LendingClub, Prosper, SoFi And OnDeck – Marketplace Lending Takeaways by David Schawel, Economic Musings
There’s been a flood of news over the last few weeks in the alternative lending space involving LendingClub, Prosper, SoFi, and OnDeck. What are the takeaways so far?
Lending is difficult: In a tweet last evening I said: All the boring things that “disruptors” take for granted in banking institutions (procedures, underwriting, compliance, etc) are now rearing their head. There’s valid reasons why FinTech has become popular since the financial crisis. The regulator burden at banks IS big and annoying, and regulations such as Dodd Frank, Volcker, and others HAS pushed risk outside the banking system. There’s a reason why banking is a regulated space and for the most part that’s a good thing. Have you talked to someone recently who went through a home mortgage refinance? It’s like pulling teeth, and much more difficult than getting a subprime auto loan for instance. But this is ok. Even if underwriting has swung from one extreme to another, it’s probably a good thing given what happened in ‘08. Having a solid culture of credit and compliance isn’t a cheap endeavor. Just look at how many people are on bank CCAR/stress test teams. While some people blame the recent events at LendingClub on “ethical” missteps, in reality I believe regulated financial entities are far less likely to have a culture and environment where something like this can happen. Now think, if the industry bellwether had this happen, do we think that this could be happening elsewhere?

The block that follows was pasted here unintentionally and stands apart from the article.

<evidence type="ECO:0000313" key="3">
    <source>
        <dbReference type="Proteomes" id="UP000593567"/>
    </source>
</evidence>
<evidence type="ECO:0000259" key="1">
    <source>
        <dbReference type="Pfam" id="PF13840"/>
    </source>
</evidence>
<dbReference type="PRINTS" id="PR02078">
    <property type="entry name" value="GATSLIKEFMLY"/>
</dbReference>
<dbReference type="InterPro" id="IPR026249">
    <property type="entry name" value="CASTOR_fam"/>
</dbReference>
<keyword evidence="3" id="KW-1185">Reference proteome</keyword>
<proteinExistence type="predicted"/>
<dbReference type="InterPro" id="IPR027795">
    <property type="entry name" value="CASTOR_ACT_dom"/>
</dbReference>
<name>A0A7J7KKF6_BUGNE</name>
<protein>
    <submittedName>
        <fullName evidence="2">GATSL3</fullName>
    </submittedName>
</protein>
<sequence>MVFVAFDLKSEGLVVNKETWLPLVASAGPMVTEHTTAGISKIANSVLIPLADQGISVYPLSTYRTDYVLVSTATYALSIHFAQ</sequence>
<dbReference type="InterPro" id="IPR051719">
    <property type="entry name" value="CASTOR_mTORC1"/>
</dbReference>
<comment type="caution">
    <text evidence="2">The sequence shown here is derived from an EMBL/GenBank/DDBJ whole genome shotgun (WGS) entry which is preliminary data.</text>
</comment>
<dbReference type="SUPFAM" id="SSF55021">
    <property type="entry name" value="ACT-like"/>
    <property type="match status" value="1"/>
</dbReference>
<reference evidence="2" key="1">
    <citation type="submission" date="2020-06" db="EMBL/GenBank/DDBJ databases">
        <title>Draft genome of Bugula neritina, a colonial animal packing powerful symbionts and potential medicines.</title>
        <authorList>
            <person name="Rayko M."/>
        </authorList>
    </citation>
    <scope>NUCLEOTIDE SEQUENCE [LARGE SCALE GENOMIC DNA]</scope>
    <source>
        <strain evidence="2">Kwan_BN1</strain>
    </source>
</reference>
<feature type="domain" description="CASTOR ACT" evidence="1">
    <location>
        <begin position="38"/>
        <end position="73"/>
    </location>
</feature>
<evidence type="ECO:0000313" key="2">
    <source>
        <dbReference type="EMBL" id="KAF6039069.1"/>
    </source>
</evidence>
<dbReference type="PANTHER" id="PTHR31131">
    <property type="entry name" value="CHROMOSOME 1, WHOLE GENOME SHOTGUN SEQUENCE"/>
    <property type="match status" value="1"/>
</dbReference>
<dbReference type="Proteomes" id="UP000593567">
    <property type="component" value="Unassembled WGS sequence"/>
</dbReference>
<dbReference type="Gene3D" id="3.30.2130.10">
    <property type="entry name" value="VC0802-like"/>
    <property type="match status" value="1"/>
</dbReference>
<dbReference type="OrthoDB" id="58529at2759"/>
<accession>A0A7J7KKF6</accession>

Warren Buffett: If You Own A Good Business, Keep It
Is it possible these lenders can only survive in a low rate / easy credit world? The answer is probably to be determined. That being said, there’s a whole host of reasons to be concerned. 1. We’ve seen the difficultly that these businesses have had with funding when the credit markets had hiccups in Q1. This is obvious but core deposit funded banks don’t have to access the ABS market or have bank lines in place to fund loans. A stable funding base that’s there regardless of the whims of the credit market is huge. Where do these lenders turn where credit tightens, and yield chase mentality isn’t the only thing on investors minds?
It won’t get better than this! In terms of credit quality and ability to tap the funding market, how can it get better than the last few years? So if these companies can’t make it work (very well) now, I think there’s reason to question their performance in a different part of the credit cycle.
Very little of this is really “disruption” at all. Focusing on the lending is great, but there’s a whole lot more that goes into making this work. While I am encouraged that technology folks are focused on the financial sector, and I’m hopeful that incremental improvements can be made, it appears that “disruption” will not be fast & furious. Instead, they will be forced to earn the trust of Wall Street investors who have not too distant scars from the financial crisis less than a decade ago.